Q150 : Who is "Taken" at the Second Coming?

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Q150 : Who is "Taken" at the Second Coming?

Blessings to you and Shalom,

As I study I have found verses that state there were two in a bed and one was taken, there were two in the field and one was taken. Most people state that this is a picture of the rapture of the good one being taken. I don’t believe this. In many places in the Bible it states that the good will inherent the earth. That would make one think that the bad one is being taken away.

A150 : by Tony Garland

I share your understanding of the passages you mention (Mat. 24:37-42; Luke 17:26-37).

When it comes to determining the meaning of a passage, context is king! In other words, the immediate setting of the passage must be examined first for clues as to the meaning intended by the author. Only afterwards do we look to what we believe may be other related passages.

In Matthew’s gospel, notice the analogy Jesus makes between the global Flood which “took them all away” (to destruction, Mat. 24:39) and those who are “taken” in the subsequent verses. As during the Flood, they are taken in judgment.

It is also evident that the taken ones are taken in judgment in Luke’s account where His listeners ask about the destination of the taken ones, “Where, Lord?” (Luke 17:37). His answer: “Wherever the body is, the eagles [or vultures, NASB] will be gathered together.” Jesus is making reference to the common theme of judgment where God says He has a sacrifice for the birds of the air who will eat of the carcasses of the dead (e.g., Deu. 28:26; Rev. 19:17-18). His statement is rooted in an understanding of a similar passage in Job:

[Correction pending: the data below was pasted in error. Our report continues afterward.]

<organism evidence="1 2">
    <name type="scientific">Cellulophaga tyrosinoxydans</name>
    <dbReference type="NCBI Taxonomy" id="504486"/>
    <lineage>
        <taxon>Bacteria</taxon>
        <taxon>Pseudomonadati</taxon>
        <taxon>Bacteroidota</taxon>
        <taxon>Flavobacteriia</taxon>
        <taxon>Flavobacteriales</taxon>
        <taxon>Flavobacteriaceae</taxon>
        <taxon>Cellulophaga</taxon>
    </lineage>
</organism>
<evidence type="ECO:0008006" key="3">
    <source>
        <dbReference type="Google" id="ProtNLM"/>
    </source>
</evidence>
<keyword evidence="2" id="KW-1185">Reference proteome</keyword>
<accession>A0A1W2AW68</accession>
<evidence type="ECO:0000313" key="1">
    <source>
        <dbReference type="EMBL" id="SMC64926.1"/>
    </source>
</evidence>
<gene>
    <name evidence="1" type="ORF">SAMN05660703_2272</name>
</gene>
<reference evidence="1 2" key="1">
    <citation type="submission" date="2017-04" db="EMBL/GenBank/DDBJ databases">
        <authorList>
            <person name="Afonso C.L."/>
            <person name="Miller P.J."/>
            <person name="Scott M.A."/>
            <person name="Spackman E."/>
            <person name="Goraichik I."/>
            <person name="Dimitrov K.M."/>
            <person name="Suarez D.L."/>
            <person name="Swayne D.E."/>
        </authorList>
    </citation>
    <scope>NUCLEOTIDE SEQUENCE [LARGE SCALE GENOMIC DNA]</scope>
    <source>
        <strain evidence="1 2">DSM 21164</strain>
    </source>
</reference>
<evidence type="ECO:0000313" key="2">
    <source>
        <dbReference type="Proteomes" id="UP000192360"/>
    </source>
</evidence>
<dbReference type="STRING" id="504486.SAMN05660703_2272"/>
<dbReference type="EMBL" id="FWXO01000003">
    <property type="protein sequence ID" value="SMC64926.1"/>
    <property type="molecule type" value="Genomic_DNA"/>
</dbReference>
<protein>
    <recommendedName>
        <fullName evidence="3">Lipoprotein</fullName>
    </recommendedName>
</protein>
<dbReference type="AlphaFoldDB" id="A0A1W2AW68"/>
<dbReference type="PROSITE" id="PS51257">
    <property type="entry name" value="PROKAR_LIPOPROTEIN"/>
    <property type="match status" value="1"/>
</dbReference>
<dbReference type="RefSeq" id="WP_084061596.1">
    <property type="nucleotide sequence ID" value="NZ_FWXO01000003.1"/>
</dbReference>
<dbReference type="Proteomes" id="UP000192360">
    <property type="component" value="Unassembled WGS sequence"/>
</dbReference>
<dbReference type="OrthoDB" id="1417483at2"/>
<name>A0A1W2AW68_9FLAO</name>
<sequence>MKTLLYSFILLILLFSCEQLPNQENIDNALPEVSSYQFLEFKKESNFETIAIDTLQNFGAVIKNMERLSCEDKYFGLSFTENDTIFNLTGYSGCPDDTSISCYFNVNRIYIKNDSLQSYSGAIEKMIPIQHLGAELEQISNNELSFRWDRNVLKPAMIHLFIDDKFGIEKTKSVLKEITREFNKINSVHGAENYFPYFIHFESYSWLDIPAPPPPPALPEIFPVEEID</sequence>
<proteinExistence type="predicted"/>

Is it by your understanding that the hawk soars, Stretching his wings toward the south? Is it at your command that the eagle mounts up And makes his nest on high? On the cliff he dwells and lodges, Upon the rocky crag, an inaccessible place. From there he spies out food; His eyes see [it] from afar. His young ones also suck up blood; And where the slain are, there is he. (Job 39:26-30)

Most careful teachers of the rapture know that these verses having nothing to do with the coming of the Lord for the Church, but speak about the Second Coming where Jesus comes in judgment and all the wicked are purged from the earth (Mat. 13:30,41-42,48) in preparation for the Millennial Kingdom to follow (Mat. 25:31).

Applying these passages to the rapture is eisegesis: reading into the passage something that is not there. The fact that people are ‘taken’ is incorrectly assumed to be their departure at the rapture, but the passage is not teaching this.

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